We've all seen trade ads, and I think it's fair to say they'll never be confused with their more glamorous brand advertising cousins that appear in mainstream publications.
Glamorous or not, a lot of money is spent on trade advertising. And it can be argued that a lot of it is wasted. Ever notice how easy it is to flip through page after page of trade ads without every stopping to actually look at one? There's an explanation (of sorts) for this.
Trade ads are meant to sell, not increase brand awareness. So the content and design of the typical trade ad is geared to providing as much information about a product or service as possible. The result is that trade ads tend to be copy intensive, listing all the product features, benefits, and reasons to buy that can be crammed into the ad.
Trade ads also make liberal use of bullets, underlines, sub-headlines, etc., just to make sure the reader doesn't miss anything, and to make everything look important. All of this makes for pretty tough sledding for the reader (if they make the effort to read). But it doesn't have to be that way.
Trade ads can dramatically increase their readership, and the return on their cost, if you keep these three things in mind:
1. Don't overlook your brand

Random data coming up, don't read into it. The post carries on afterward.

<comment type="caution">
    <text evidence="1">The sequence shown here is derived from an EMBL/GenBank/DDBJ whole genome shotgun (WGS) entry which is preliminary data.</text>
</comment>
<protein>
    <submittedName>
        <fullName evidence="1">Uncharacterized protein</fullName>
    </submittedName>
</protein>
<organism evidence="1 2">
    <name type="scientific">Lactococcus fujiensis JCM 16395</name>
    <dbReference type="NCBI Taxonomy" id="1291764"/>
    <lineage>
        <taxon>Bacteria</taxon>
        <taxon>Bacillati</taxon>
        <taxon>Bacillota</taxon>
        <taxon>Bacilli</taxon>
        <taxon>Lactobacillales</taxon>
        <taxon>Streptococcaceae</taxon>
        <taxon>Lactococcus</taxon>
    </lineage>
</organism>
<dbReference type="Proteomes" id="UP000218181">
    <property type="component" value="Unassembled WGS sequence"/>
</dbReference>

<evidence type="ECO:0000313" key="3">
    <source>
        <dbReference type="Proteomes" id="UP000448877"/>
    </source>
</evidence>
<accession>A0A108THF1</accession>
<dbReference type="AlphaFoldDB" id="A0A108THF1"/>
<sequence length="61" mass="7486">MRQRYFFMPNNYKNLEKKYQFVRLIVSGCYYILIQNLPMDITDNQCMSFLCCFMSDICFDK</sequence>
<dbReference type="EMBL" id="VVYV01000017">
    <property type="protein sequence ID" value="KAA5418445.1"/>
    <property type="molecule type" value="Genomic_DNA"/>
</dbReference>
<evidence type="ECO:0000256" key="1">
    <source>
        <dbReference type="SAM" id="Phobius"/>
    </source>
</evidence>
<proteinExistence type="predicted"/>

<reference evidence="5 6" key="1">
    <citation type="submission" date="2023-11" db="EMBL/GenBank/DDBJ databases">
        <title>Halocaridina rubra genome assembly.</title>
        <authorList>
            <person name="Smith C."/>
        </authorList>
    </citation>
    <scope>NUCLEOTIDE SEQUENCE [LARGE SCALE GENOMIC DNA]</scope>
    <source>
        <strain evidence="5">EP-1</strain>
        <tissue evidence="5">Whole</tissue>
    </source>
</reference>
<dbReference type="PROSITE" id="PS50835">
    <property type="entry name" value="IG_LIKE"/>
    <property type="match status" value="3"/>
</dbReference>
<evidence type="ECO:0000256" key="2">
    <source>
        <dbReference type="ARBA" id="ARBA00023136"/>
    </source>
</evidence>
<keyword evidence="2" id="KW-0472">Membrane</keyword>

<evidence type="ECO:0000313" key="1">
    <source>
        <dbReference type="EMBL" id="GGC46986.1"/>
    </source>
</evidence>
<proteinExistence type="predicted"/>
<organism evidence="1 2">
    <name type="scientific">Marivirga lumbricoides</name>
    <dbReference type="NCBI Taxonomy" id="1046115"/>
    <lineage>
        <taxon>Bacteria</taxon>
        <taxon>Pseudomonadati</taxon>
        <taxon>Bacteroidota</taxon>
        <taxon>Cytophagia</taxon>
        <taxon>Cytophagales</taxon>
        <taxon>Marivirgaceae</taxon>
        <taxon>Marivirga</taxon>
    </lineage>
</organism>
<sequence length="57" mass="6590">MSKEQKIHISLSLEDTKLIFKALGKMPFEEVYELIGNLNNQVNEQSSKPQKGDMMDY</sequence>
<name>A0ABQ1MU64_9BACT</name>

Trade ads are far more inviting and engaging for the reader when they incorporate a company's unique brand identity - logo, tagline, color scheme, etc. Trade advertising should be recognized as an opportunity to sell and reinforce brand identity at the same time.
Readers are much more easily drawn to advertising that communicates a unique brand personality. So incorporate a sense of brand in your trade advertising and see for yourself how your ad almost magically stands out in the clutter of other ads. And watch your readership and response increase.
2. Write for the reader
Have you ever noticed the tendency of trade ads to talk about the company, instead of the customer? Make sure your ad is focused on customer needs, not company credentials. Remember the old sales adage "if there's nothing in it for me (the customer), then there's nothing in it for you (the seller)" when you craft your copy.
3. Create "quick" ads
Make sure your ad is created to be "quick." Quick to be noticed, quick to scan or read and, most important, quick to connect with the reader's needs with your product or service. Whatever you're trying to sell, the reader has got to "get it" quickly or he likely won't get it at all.
Layout is critical to being quick. Keep your ad layout simple, clean and easy to look at, even when a lot of copy is involved. Large copy blocks are killers that discourage readership. So break it up into easily digestible bits.
Trade advertising and good creative work can, and should, peacefully co-exist. When they do, the dollars you invest in trade ads will yield bigger returns in readership and profits.
Paul Hughes is the founder of BEEKstreet.com, an online provider of advertising and branding services.
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